Overflowing with action, heart, imagination and meaning, "The Incredibles," the latest collaboration between Walt Disney Pictures and Pixar Animation Studios (and one of the last, following last January's decision to dissolve the successful partnership so that the latter can strike out on its own), is by far the funniest and possibly the best film to come along so far this year. With spectacular animation and an energy certain to infect even the most jaded of moviegoers, "The Incredibles" is a postmodern take on superhero stories that offers plenty of laughs and fun for adults as well as kids.
The core characters of the film are three undercover superheroes (or "supers"): Mr. Incredible, who boasts amazing strength (voice of Craig T. Nelson); Elastigirl, who can stretch her body as needed (voice of Holly Hunter); and Frozone, who can create massive amounts of ice at will (voice of Samuel L. Jackson). Revered by the public and the media, they are able to perform feats of crime fighting that the police cannot. But when Mr. Incredible is sued after saving the life of a man attempting suicide, the supers are forced to retreat into hiding and never display their talents.
Mr. Incredible and Elastigirl marry and assume the benign suburban identities of Bob and Helen Parr. While they freely use their powers at home around their equally gifted children, Dash (blessed with lightning-fast quickness) and Violet (able to become invisible), by day they endure the suburban ennui of cubicle toil and domestic frustration. Mr. Incredible is lured out of hiding, however, when hired to carry out a secret mission on a remote volcanic island by (unbeknownst to him) an obsessed fan bent on terminating all supers, a decision that places his life in danger and his family's secret in jeopardy.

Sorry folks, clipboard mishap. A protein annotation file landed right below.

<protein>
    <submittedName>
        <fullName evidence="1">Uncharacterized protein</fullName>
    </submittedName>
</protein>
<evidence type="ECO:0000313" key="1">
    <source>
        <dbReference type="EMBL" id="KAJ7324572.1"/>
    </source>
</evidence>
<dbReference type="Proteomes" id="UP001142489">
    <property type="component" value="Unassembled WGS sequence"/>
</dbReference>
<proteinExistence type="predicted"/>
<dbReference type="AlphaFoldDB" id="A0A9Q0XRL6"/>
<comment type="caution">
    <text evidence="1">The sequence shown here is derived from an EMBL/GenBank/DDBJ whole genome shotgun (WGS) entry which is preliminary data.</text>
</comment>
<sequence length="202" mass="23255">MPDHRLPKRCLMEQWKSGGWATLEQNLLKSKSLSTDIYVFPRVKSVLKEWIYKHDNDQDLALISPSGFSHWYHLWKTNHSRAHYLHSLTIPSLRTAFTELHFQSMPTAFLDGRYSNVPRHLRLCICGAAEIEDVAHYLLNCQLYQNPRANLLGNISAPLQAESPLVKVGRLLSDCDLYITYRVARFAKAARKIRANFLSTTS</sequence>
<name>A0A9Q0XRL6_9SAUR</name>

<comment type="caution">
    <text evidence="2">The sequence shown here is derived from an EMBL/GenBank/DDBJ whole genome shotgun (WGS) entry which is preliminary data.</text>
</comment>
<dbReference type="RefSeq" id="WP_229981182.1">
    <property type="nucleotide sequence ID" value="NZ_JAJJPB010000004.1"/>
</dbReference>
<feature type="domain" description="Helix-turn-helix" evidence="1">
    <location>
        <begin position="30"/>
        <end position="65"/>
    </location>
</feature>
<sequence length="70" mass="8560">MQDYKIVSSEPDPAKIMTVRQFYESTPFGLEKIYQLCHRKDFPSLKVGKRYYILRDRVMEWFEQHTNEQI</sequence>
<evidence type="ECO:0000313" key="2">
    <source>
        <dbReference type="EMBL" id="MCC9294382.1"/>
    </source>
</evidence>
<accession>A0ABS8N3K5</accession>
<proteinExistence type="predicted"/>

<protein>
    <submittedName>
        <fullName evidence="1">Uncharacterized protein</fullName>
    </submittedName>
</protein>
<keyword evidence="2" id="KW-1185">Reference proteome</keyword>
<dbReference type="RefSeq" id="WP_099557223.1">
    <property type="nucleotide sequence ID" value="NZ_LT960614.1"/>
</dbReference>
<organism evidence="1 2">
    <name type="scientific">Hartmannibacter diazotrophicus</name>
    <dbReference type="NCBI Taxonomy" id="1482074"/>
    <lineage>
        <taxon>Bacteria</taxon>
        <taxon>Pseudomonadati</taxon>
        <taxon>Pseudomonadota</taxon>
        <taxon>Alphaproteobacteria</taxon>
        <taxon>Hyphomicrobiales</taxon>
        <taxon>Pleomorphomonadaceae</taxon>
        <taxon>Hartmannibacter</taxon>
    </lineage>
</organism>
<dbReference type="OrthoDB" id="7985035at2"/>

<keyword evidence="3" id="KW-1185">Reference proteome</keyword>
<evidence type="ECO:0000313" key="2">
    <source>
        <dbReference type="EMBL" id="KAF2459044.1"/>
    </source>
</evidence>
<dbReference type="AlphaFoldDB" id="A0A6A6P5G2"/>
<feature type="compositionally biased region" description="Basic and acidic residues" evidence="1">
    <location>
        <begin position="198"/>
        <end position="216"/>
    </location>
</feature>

At two hours in length (the longest computer-animated film to date), the movie is epic in both size and scope, but it never drags or fails to deliver in terms of excitement or importance. "The Incredibles" is rated PG for "action violence" (the first of Pixar's features to carry a rating higher than G), which is well earned and not a mere overreaction by the conservative MPAA. There is almost nonstop peril during the film, and peripheral villains are incapacitated or killed frequently. While none of this is remotely graphic, it may be too intense for younger children.
"The Incredibles" is a stirring adventure, a prime slice of Pixar perfection that should be seen on the big screen at least once. With action that moves along at an intoxicating, furious clip, the events of the final third dash across the screen faster than cash registers at Christmas. The writing is expectedly sharp, offering not only a host of witty jokes but also taking advantage of some clever opportunities afforded by the characters' powers. In addition, the themes of the movie carry surprising weight, with important messages about family, identity, bureaucracy and the nature of crime itself.
The film's attention to detail, not only in terms of its visual splendor but the affection it has for its characters and their struggles, makes it worthy of repeat viewing. In a year full of movie disappointments, "The Incredibles" is a boisterous, unqualified success. In fact, the only thing disappointing about this remarkable story is that, with the relationship between its makers ending, we can never hope for a sequel.
Brad Bird, director
***** (out of five)